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  • planning4 all these changes you describe are the result of innovation failure, we’ve harnessed the power of the sun with nuclear power but everytime the government try’s to build a power station environmentalists try to stop them. Peak oil is a problem because we haven’t developed cars that can run on a thimble of petrol. Mankind will only move forward as long as it innovates once we stop innovating we will move backwards towards a new darkage. If environmentalists had been around at the time of the industrial revolution it would never have got off the ground and we’d still be plowing fields with horses.

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  • I believe that the current flawed model of capitalism has stifled real innovation in favour of profit-making. How much has the car, for example, moved on? Houses are built using the same techniques and materials as a century ago. In most areas other than a few such as medicine, the focus is on style over substance – making something ‘cool’ means a higher price can be charged and innovation is unnecessary.
    As far as mankind ‘moving on’ is concerned, if it wasn’t for environmental concerns, we’d have passed ‘peak oil’ a long time ago and be heading for ‘zero oil’. Imagining that industrial society would have regulated itself in any way is naive in the extreme – the bottom line is this year’s profit margin and that’s it – 20 years down the line is for someone else to worry about.

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  • “moving forward” to where exactly? An 80 ft yacht for everybody? The only thing most people need (or indeed really want) is a modest amount of food, clothing, shelter/home, reasonable health and leisure time/activities. Would life really be so bad without an 80gb ipod, a camera fone and a 2 week holiday in wherever? As for alternative local heat/power – I’ve researched them and they’re a waste of time/money. Several standard cars will now do 70mpg. Oil consumption could be slashed tomorrow if governments mandated it. Meat consumption is over-rated – rising prices should do for that for most people. I barely eat meat due to price. The solutions mostly don’t require technology, just political will and an acceptance that “growth” doesn’t mean much.

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  • sold 2 rent 1 says:

    The capitalist model is based on growth. Growth of population, growth of sales, growth of profits, and growth of market share. This current model can only survive by colonising new planets which may be 100-200 years away.

    At some point in the future, planet earth will need to have a zero-growth policy where the population remains stable and we live in a 100% sustainable environment.

    We need to innovate fast to take us to this new paradigm.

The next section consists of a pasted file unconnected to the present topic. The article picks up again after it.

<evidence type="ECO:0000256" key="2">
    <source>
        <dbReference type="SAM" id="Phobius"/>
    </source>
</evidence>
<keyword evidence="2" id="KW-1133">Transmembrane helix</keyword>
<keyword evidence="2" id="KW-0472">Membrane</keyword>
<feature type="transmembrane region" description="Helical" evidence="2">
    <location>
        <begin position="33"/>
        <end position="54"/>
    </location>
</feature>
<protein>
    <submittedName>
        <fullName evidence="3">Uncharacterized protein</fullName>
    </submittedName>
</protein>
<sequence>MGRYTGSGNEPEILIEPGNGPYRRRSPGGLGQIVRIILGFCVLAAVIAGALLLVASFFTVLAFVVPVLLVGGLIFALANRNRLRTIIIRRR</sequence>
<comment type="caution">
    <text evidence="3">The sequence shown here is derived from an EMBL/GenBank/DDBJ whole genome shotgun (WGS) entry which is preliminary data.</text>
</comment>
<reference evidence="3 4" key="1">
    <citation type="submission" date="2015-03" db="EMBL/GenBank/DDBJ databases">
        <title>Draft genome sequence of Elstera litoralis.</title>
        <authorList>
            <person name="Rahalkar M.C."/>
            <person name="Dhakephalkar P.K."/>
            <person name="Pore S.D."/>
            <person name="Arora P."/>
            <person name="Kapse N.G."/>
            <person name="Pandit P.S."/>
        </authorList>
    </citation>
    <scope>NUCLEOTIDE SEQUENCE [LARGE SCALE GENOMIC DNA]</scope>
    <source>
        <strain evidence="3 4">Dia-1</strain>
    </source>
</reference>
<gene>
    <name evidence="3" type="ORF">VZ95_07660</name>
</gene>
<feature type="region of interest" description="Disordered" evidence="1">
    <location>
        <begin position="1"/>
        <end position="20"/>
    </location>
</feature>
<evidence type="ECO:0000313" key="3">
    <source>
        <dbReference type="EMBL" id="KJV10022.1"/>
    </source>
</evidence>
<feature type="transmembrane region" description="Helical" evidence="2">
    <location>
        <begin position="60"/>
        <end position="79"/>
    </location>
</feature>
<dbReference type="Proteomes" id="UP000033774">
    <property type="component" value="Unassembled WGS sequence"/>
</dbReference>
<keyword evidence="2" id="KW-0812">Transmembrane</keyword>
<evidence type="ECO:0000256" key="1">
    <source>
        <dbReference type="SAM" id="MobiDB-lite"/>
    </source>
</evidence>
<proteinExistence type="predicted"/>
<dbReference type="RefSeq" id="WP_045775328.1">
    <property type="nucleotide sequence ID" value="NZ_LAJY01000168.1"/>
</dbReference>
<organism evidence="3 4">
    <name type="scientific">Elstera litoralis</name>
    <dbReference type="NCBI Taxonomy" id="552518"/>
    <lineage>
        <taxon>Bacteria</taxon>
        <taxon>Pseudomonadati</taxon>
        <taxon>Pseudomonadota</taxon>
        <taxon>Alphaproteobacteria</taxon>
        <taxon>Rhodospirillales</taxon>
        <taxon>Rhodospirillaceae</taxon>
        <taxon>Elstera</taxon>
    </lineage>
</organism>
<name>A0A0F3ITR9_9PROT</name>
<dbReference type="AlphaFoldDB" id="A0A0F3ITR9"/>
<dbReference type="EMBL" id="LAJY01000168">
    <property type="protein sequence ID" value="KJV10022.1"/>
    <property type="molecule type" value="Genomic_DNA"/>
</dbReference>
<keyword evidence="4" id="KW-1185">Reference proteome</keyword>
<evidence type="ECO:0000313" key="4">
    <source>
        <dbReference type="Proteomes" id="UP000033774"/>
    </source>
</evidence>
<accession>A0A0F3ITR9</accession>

The previous debt cycle (1830-1933 peak to peak) lasted 100 years as the growth was fuelled mainly through innovation. This debt cycle (1933-present) has been much shorter because almost all of the growth has been debt-fuelled with little innovation.

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  • Economic growth ultimately comes down to getting more for less effort – changing lightbulbs doesn’t achieve that

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  • Red Kharma the natural “move forward” is in to outerspace to discover other worlds and possibilities, the energy available to us in the universe is limitless. Western civilization however currently lacks the confidence and drive to achieve this so don’t expect to be commuting to Mars each day any time soon.

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  • Don’t worry mrmickey, I expend more than enough energy trying to avoid commuting to manchester. Mars can wait.

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  • Aye, mrmickey, for the rich after this planet is trashed. How we can be proud of this ‘moving on’.

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  • Shipbuilder I rest my case

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  • fahrenheit451 says:

    @ mrmickey
    Ah the next property hotspot, Luna City near Lake Tranquility, but I heard that plots of land there are already for sale.
    http://me.moonestates.com/moon.php

    & also P4C
    If I threw my “Sabo” into the cogs of the Mechanical Revolution, I was called a Saboteur, now I be a member of Greenpeace.

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  • In my opinion, energy consumption per capita is the most reliable measure of national prosperity. Clearly energy consumption cannot increase exponentially, so to maintain our current living standards, we would either have to find a way of harnessing energy created by nuclear fusion, or we would have to reduce the rate of population growth. Improvements in energy efficiency (home insulation etc.) don’t tend to be effective in this respect, because any savings are normally just reallocated to something else which ultimately also requires energy in its production.